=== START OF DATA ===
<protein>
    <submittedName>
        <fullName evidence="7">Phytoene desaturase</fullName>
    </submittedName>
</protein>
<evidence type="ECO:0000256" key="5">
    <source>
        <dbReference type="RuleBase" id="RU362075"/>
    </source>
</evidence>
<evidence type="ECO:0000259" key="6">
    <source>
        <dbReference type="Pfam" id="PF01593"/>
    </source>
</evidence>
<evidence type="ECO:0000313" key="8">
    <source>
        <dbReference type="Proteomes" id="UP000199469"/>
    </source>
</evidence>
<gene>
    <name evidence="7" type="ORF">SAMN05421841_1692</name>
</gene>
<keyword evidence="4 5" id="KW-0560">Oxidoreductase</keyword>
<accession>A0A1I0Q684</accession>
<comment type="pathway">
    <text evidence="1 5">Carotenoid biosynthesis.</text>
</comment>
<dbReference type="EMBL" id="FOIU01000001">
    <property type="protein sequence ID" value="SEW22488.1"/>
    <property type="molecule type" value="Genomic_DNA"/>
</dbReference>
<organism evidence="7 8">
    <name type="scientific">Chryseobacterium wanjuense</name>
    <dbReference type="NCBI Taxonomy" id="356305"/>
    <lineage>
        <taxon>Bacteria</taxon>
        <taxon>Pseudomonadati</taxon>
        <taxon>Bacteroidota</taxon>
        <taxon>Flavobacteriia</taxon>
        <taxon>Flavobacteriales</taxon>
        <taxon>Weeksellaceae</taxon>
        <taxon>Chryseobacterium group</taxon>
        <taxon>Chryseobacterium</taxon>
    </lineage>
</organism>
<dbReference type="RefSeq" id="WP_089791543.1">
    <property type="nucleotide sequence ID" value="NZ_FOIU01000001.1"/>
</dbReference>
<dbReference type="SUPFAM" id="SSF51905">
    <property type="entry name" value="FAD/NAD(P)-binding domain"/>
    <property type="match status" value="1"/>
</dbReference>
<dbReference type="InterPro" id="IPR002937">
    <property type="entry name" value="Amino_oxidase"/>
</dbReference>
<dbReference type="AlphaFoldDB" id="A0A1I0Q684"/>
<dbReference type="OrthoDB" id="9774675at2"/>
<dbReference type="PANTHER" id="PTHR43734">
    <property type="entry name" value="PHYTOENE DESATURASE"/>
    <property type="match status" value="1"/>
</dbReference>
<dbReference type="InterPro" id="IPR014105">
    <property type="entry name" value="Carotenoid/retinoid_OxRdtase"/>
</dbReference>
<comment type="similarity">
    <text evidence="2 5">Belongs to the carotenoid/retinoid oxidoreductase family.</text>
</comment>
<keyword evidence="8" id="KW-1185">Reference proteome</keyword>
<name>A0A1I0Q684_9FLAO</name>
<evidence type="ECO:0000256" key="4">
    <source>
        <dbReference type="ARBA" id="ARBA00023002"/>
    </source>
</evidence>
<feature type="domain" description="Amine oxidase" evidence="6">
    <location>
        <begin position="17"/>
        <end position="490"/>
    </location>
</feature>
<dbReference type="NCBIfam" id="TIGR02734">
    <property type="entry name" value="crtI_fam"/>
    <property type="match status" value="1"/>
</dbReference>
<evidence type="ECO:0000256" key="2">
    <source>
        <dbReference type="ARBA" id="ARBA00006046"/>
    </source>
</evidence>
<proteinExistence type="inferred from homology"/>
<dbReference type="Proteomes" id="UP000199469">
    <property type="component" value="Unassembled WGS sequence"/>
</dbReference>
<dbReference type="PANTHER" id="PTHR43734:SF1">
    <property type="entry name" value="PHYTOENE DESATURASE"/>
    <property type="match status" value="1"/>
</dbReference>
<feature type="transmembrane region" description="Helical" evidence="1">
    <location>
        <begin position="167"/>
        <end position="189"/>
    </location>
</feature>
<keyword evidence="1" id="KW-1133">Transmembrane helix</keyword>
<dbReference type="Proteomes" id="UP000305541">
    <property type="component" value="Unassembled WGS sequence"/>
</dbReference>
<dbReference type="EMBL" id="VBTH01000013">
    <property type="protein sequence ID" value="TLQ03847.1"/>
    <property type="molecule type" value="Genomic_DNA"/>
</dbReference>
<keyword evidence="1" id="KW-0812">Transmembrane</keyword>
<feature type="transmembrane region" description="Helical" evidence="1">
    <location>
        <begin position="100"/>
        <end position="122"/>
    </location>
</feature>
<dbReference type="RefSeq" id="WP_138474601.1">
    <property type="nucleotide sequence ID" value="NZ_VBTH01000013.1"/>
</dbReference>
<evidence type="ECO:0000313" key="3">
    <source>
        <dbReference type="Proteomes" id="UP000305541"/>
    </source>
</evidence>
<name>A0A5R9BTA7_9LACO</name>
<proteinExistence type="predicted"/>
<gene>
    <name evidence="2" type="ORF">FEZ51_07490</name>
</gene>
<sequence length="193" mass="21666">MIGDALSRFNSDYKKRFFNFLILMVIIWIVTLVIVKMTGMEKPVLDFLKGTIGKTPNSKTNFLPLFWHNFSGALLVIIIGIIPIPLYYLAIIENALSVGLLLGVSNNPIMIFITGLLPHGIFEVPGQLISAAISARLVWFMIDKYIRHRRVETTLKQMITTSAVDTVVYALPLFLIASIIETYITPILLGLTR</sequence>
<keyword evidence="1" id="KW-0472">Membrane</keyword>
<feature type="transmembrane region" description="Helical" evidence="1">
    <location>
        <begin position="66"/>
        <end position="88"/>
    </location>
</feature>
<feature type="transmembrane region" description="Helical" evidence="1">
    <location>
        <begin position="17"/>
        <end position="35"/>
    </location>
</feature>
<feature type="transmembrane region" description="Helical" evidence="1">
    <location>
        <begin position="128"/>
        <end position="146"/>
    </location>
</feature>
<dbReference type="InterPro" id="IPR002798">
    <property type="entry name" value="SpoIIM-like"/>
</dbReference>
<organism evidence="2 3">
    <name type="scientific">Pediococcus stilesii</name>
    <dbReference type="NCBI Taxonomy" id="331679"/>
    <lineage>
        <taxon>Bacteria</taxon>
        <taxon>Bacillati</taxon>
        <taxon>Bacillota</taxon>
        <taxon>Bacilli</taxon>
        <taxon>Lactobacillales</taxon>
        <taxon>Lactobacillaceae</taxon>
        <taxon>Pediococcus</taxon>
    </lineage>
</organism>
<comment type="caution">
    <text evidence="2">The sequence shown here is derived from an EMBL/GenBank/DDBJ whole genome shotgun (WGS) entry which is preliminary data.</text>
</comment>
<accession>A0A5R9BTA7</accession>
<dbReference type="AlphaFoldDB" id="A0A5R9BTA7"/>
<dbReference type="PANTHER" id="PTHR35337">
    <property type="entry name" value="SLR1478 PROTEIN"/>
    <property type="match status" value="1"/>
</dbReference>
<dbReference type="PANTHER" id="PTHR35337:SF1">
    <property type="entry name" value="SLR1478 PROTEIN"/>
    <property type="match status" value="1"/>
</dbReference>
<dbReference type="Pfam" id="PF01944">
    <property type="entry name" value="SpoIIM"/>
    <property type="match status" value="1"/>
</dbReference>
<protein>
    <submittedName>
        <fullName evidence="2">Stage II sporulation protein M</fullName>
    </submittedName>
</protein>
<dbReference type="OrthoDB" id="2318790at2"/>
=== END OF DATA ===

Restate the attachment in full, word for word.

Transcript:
<protein>
    <submittedName>
        <fullName evidence="7">Phytoene desaturase</fullName>
    </submittedName>
</protein>
<evidence type="ECO:0000256" key="5">
    <source>
        <dbReference type="RuleBase" id="RU362075"/>
    </source>
</evidence>
<evidence type="ECO:0000259" key="6">
    <source>
        <dbReference type="Pfam" id="PF01593"/>
    </source>
</evidence>
<evidence type="ECO:0000313" key="8">
    <source>
        <dbReference type="Proteomes" id="UP000199469"/>
    </source>
</evidence>
<gene>
    <name evidence="7" type="ORF">SAMN05421841_1692</name>
</gene>
<keyword evidence="4 5" id="KW-0560">Oxidoreductase</keyword>
<accession>A0A1I0Q684</accession>
<comment type="pathway">
    <text evidence="1 5">Carotenoid biosynthesis.</text>
</comment>
<dbReference type="EMBL" id="FOIU01000001">
    <property type="protein sequence ID" value="SEW22488.1"/>
    <property type="molecule type" value="Genomic_DNA"/>
</dbReference>
<organism evidence="7 8">
    <name type="scientific">Chryseobacterium wanjuense</name>
    <dbReference type="NCBI Taxonomy" id="356305"/>
    <lineage>
        <taxon>Bacteria</taxon>
        <taxon>Pseudomonadati</taxon>
        <taxon>Bacteroidota</taxon>
        <taxon>Flavobacteriia</taxon>
        <taxon>Flavobacteriales</taxon>
        <taxon>Weeksellaceae</taxon>
        <taxon>Chryseobacterium group</taxon>
        <taxon>Chryseobacterium</taxon>
    </lineage>
</organism>
<dbReference type="RefSeq" id="WP_089791543.1">
    <property type="nucleotide sequence ID" value="NZ_FOIU01000001.1"/>
</dbReference>
<dbReference type="SUPFAM" id="SSF51905">
    <property type="entry name" value="FAD/NAD(P)-binding domain"/>
    <property type="match status" value="1"/>
</dbReference>
<dbReference type="InterPro" id="IPR002937">
    <property type="entry name" value="Amino_oxidase"/>
</dbReference>
<dbReference type="AlphaFoldDB" id="A0A1I0Q684"/>
<dbReference type="OrthoDB" id="9774675at2"/>
<dbReference type="PANTHER" id="PTHR43734">
    <property type="entry name" value="PHYTOENE DESATURASE"/>
    <property type="match status" value="1"/>
</dbReference>
<dbReference type="InterPro" id="IPR014105">
    <property type="entry name" value="Carotenoid/retinoid_OxRdtase"/>
</dbReference>
<comment type="similarity">
    <text evidence="2 5">Belongs to the carotenoid/retinoid oxidoreductase family.</text>
</comment>
<keyword evidence="8" id="KW-1185">Reference proteome</keyword>
<name>A0A1I0Q684_9FLAO</name>
<evidence type="ECO:0000256" key="4">
    <source>
        <dbReference type="ARBA" id="ARBA00023002"/>
    </source>
</evidence>
<feature type="domain" description="Amine oxidase" evidence="6">
    <location>
        <begin position="17"/>
        <end position="490"/>
    </location>
</feature>
<dbReference type="NCBIfam" id="TIGR02734">
    <property type="entry name" value="crtI_fam"/>
    <property type="match status" value="1"/>
</dbReference>
<evidence type="ECO:0000256" key="2">
    <source>
        <dbReference type="ARBA" id="ARBA00006046"/>
    </source>
</evidence>
<proteinExistence type="inferred from homology"/>
<dbReference type="Proteomes" id="UP000199469">
    <property type="component" value="Unassembled WGS sequence"/>
</dbReference>
<dbReference type="PANTHER" id="PTHR43734:SF1">
    <property type="entry name" value="PHYTOENE DESATURASE"/>
    <property type="match status" value="1"/>
</dbReference>
<feature type="transmembrane region" description="Helical" evidence="1">
    <location>
        <begin position="167"/>
        <end position="189"/>
    </location>
</feature>
<keyword evidence="1" id="KW-1133">Transmembrane helix</keyword>
<dbReference type="Proteomes" id="UP000305541">
    <property type="component" value="Unassembled WGS sequence"/>
</dbReference>
<dbReference type="EMBL" id="VBTH01000013">
    <property type="protein sequence ID" value="TLQ03847.1"/>
    <property type="molecule type" value="Genomic_DNA"/>
</dbReference>
<keyword evidence="1" id="KW-0812">Transmembrane</keyword>
<feature type="transmembrane region" description="Helical" evidence="1">
    <location>
        <begin position="100"/>
        <end position="122"/>
    </location>
</feature>
<dbReference type="RefSeq" id="WP_138474601.1">
    <property type="nucleotide sequence ID" value="NZ_VBTH01000013.1"/>
</dbReference>
<evidence type="ECO:0000313" key="3">
    <source>
        <dbReference type="Proteomes" id="UP000305541"/>
    </source>
</evidence>
<name>A0A5R9BTA7_9LACO</name>
<proteinExistence type="predicted"/>
<gene>
    <name evidence="2" type="ORF">FEZ51_07490</name>
</gene>
<sequence length="193" mass="21666">MIGDALSRFNSDYKKRFFNFLILMVIIWIVTLVIVKMTGMEKPVLDFLKGTIGKTPNSKTNFLPLFWHNFSGALLVIIIGIIPIPLYYLAIIENALSVGLLLGVSNNPIMIFITGLLPHGIFEVPGQLISAAISARLVWFMIDKYIRHRRVETTLKQMITTSAVDTVVYALPLFLIASIIETYITPILLGLTR</sequence>
<keyword evidence="1" id="KW-0472">Membrane</keyword>
<feature type="transmembrane region" description="Helical" evidence="1">
    <location>
        <begin position="66"/>
        <end position="88"/>
    </location>
</feature>
<feature type="transmembrane region" description="Helical" evidence="1">
    <location>
        <begin position="17"/>
        <end position="35"/>
    </location>
</feature>
<feature type="transmembrane region" description="Helical" evidence="1">
    <location>
        <begin position="128"/>
        <end position="146"/>
    </location>
</feature>
<dbReference type="InterPro" id="IPR002798">
    <property type="entry name" value="SpoIIM-like"/>
</dbReference>
<organism evidence="2 3">
    <name type="scientific">Pediococcus stilesii</name>
    <dbReference type="NCBI Taxonomy" id="331679"/>
    <lineage>
        <taxon>Bacteria</taxon>
        <taxon>Bacillati</taxon>
        <taxon>Bacillota</taxon>
        <taxon>Bacilli</taxon>
        <taxon>Lactobacillales</taxon>
        <taxon>Lactobacillaceae</taxon>
        <taxon>Pediococcus</taxon>
    </lineage>
</organism>
<comment type="caution">
    <text evidence="2">The sequence shown here is derived from an EMBL/GenBank/DDBJ whole genome shotgun (WGS) entry which is preliminary data.</text>
</comment>
<accession>A0A5R9BTA7</accession>
<dbReference type="AlphaFoldDB" id="A0A5R9BTA7"/>
<dbReference type="PANTHER" id="PTHR35337">
    <property type="entry name" value="SLR1478 PROTEIN"/>
    <property type="match status" value="1"/>
</dbReference>
<dbReference type="PANTHER" id="PTHR35337:SF1">
    <property type="entry name" value="SLR1478 PROTEIN"/>
    <property type="match status" value="1"/>
</dbReference>
<dbReference type="Pfam" id="PF01944">
    <property type="entry name" value="SpoIIM"/>
    <property type="match status" value="1"/>
</dbReference>
<protein>
    <submittedName>
        <fullName evidence="2">Stage II sporulation protein M</fullName>
    </submittedName>
</protein>
<dbReference type="OrthoDB" id="2318790at2"/>